Staunton, August 15 – Not only have demonstrators in Khabarovsk and Minsk exchanged messages of support to each other in recent days (sibreal.org/a/30785025.html), but even more important, people taking to the streets in numerous regions of Siberia and the Far East this weekend are voicing their support for both (sibreal.org/a/30785377.html).
Among the places where such support is being expressed are Vladivostok, Nakhodka, Novosibirsk, Barnaul, Irkutsk, and Yuzhno-Sakhalinsk. In the words of one participant, “Russians, you don’t have the honor to be Khabarovsk residents; but you do have the obligation to be citizens!”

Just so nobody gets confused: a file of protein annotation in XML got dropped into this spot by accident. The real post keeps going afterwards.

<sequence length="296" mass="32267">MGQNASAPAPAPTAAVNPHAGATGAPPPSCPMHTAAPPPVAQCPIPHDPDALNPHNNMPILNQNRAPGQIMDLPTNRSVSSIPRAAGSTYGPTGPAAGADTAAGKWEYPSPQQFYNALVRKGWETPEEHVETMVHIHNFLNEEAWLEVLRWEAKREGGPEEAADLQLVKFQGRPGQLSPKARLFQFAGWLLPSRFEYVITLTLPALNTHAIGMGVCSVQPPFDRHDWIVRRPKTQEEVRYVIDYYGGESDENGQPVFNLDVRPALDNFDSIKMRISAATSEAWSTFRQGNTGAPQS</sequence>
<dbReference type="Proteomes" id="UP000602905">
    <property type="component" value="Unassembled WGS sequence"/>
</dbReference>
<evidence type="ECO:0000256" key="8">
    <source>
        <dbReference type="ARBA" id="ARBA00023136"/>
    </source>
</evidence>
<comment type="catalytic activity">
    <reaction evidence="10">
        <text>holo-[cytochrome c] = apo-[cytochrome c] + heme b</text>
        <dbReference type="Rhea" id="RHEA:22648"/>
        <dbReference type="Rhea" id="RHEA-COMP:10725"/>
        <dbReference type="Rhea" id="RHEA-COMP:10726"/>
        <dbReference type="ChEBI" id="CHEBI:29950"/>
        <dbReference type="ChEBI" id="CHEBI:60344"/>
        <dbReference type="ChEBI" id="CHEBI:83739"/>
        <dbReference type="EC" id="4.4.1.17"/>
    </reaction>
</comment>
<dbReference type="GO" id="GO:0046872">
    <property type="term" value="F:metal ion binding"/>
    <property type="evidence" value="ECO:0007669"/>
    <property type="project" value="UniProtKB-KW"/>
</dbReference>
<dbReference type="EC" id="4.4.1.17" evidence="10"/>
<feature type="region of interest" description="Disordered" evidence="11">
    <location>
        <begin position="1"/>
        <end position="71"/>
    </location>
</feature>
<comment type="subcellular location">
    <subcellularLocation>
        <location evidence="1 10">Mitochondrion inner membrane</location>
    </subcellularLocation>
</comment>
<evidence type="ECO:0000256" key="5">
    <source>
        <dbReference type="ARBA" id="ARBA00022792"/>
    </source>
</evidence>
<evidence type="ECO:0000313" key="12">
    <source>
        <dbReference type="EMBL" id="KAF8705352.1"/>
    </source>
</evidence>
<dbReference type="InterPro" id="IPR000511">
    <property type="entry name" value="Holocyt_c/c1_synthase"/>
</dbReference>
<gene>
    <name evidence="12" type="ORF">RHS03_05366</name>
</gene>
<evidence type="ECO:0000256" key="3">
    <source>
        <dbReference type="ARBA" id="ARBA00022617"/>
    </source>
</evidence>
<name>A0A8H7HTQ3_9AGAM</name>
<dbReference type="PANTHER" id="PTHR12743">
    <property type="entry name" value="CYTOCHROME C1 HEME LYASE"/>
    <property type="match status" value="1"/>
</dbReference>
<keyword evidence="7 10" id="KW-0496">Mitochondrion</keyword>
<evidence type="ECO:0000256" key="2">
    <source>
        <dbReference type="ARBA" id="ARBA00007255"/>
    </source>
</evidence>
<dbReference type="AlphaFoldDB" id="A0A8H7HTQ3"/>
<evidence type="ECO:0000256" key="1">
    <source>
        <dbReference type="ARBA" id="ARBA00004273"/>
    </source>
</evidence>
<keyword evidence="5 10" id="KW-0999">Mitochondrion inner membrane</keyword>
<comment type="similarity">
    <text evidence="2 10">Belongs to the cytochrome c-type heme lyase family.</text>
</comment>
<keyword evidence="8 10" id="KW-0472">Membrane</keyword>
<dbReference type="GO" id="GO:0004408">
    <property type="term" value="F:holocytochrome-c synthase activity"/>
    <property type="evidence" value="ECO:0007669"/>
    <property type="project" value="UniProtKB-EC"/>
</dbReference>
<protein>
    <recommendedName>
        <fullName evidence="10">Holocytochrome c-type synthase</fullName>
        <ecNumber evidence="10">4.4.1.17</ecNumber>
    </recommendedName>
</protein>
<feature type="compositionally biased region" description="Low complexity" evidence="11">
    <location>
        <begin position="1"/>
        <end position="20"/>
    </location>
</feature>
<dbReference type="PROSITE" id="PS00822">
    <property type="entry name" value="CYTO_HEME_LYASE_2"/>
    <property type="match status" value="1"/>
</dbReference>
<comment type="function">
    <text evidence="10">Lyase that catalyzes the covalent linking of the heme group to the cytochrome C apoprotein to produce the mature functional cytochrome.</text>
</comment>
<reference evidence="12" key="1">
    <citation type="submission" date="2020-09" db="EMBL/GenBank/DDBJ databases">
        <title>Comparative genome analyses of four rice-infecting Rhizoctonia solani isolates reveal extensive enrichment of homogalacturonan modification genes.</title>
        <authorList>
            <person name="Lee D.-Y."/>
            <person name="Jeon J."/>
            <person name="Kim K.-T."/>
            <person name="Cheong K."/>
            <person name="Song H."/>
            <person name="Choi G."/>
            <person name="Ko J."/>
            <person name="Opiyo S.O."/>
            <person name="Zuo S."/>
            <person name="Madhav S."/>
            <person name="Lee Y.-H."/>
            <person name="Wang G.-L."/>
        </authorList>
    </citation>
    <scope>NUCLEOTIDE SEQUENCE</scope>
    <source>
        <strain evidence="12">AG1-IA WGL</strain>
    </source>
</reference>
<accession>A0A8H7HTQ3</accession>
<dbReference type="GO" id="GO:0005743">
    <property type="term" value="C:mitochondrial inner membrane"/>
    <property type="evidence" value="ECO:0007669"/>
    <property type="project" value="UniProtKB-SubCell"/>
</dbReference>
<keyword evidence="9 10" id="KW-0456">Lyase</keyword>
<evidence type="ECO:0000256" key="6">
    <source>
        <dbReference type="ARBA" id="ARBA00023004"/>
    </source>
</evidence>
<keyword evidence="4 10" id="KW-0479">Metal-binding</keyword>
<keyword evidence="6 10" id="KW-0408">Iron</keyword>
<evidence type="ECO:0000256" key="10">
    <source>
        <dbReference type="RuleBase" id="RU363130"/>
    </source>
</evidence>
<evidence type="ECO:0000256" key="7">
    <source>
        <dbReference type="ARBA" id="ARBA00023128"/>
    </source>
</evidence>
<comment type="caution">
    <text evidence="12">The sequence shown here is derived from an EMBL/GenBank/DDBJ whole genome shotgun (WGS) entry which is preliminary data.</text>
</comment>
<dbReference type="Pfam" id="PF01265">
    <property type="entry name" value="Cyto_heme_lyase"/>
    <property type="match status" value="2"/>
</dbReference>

It is not unprecedented for protesters in Russian regions to speak out in favor of their compatriots in other Russian regions, nor is it unheard of, Moscow assumptions to the contrary, for them to express their views about developments beyond the borders of their country. But speaking about the two together in ways that link them together is unusual.
Such behavior suggests that in Siberia at least, many residents see parallels between what Moscow and Minsk have done in the past and between the response they have generated, a reflection of the growing strength of an increasingly independent-minded Siberian regionalist movement.